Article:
The Joy of Inclusive Cooking

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How advocates for accessible foods are reshaping event menus

When Sarah Matheson went on vacation to Thailand in Phuket with her family and her then-three-year-old son, rushing her young child to the emergency room in response to extreme anaphylaxis was the last thing she had planned on. But her son had eaten a cookie full of nuts after being told it only contained chocolate chips, illustrating the extreme challenges facing people with food allergies.

“Our life as a family changed then,” says Matheson, explaining the laborious effort to find suitable food for her son after moving to the U.S. from Australia in 2011. “I literally had to go to over a dozen supermarkets,” she says. “The challenge with food allergies is that they go everywhere with you—there’s no off switch and there is no choice,” she continues, noting that people who have had an extreme reaction to a food allergy remain skeptical about how food is produced, which oftentimes prevents them from speaking up regarding their personal needs.

Since then, Matheson has gone on to found Hungry Harry’s, which offers five different baking mixes that are free of the top 14 allergens that account for 90% of food allergies. Hungry Harry’s baking mixes are extremely versatile and can be used with various ingredients depending on a specific food restriction, to be “baked the way you need to bake.” The same mixes that can be used to make muffins can also be used to bread fried chicken or any other application that calls for flour. In addition, the ingredients used for Hungry Harry’s products are lab tested to guarantee the safety and quality of the products.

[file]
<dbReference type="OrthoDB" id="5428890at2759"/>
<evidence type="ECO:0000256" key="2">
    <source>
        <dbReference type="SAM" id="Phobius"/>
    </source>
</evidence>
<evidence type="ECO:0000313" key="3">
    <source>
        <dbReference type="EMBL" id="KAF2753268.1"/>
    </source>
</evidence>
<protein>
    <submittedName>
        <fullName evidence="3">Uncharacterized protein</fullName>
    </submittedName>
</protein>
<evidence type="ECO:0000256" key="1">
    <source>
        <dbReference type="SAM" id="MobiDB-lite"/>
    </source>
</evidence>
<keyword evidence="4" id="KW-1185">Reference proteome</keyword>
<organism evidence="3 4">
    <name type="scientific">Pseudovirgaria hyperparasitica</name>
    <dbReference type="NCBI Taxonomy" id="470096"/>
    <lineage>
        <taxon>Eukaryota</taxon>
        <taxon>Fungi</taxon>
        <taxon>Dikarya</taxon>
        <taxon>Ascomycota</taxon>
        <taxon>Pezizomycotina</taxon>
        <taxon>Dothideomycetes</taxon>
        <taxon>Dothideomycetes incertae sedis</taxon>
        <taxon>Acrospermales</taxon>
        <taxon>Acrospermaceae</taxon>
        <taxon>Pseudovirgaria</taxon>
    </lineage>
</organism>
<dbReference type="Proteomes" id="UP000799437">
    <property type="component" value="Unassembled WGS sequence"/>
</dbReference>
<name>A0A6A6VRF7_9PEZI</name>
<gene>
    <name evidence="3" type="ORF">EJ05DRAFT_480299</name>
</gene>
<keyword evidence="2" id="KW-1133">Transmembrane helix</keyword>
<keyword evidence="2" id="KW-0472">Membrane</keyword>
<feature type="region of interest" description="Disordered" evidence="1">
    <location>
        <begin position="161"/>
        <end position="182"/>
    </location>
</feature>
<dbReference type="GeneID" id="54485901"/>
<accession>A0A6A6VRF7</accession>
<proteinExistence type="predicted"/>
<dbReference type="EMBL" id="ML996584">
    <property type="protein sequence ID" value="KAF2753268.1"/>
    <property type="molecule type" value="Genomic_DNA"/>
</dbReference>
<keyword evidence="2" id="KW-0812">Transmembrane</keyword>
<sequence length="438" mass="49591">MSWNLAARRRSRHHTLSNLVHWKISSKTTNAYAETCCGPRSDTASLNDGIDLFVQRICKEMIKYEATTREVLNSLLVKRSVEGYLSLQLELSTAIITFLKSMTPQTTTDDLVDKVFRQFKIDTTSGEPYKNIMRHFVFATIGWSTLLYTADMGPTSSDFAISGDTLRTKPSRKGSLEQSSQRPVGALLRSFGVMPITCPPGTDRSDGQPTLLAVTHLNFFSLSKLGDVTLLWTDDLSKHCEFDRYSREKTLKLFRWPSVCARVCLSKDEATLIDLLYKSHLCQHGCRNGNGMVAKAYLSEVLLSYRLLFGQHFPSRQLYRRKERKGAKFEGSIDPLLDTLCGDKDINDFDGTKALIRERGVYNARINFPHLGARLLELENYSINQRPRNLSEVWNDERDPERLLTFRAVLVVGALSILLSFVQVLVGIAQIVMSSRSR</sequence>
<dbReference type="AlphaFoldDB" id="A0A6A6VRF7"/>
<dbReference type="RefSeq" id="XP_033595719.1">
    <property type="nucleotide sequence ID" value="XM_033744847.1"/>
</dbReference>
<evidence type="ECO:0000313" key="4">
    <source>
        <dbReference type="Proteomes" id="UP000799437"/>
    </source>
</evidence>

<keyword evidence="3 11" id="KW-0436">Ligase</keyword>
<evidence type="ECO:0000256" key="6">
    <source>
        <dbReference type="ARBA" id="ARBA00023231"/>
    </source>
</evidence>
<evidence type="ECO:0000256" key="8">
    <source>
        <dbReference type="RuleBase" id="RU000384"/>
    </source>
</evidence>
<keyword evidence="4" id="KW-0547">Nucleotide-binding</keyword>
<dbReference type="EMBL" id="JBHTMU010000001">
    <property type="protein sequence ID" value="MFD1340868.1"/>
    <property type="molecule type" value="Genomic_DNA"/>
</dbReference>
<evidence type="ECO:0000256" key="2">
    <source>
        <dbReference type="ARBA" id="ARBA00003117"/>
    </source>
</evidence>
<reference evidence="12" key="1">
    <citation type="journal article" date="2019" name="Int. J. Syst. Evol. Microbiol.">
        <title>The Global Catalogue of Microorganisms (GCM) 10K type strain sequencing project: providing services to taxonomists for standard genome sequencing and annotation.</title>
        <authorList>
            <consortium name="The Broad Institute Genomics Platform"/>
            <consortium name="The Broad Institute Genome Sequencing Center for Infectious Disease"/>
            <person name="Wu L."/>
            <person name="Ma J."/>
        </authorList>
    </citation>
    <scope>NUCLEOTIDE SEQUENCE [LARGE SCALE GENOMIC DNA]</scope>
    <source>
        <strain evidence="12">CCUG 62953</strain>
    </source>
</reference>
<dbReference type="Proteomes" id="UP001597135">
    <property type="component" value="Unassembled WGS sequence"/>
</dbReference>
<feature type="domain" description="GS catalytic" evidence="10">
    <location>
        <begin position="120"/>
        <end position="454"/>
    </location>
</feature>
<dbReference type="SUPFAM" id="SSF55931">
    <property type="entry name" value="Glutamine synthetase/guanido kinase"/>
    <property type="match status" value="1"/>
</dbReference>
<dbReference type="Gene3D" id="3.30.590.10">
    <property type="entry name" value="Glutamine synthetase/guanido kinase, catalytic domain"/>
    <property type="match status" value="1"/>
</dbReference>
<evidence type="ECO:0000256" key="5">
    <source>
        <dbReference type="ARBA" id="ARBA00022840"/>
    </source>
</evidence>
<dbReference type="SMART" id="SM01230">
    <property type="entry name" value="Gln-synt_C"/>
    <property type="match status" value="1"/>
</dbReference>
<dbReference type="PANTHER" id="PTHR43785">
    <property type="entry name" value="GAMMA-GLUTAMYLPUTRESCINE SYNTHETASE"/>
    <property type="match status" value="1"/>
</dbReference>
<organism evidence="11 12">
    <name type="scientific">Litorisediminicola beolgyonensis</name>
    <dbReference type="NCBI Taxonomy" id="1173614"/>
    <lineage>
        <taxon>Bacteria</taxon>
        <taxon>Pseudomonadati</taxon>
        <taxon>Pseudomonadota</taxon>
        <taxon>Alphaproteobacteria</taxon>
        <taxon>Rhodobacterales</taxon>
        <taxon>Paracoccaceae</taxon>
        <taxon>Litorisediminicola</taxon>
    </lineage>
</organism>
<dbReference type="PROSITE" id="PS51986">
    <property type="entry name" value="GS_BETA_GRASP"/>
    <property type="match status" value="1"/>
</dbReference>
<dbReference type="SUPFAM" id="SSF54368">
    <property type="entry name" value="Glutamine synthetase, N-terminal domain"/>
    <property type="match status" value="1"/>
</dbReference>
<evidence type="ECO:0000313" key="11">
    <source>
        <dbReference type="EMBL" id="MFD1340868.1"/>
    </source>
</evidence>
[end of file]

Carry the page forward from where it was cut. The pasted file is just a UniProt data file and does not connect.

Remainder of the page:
Cooking with Strategy

black and white photo of chef chopping herbs surrounded by various cooking tools and utensils

Much of the issue surrounding allergy-friendly diets falls under the umbrella of inclusivity and diversity, Matheson says. “It’s challenging but it’s also a fact of life,” adding that one of the key objectives of events—namely engagement—is dealt a serious blow when attendees can’t be fed properly. That is why she is passionate about sharing the steps planners can take in bringing a remedy to the issue.

Read MoreHow a Storied F&B Kitchen Went Halal to Accommodate Allies

Successfully accommodating attendees with food allergies often stems from insufficient timing of the distribution of questionnaires. When the majority of event menus are confirmed roughly 45 days in advance, the conversation must take place much earlier to ensure that planners can coordinate with vendors and caterers to provide attendees with an inclusive menu.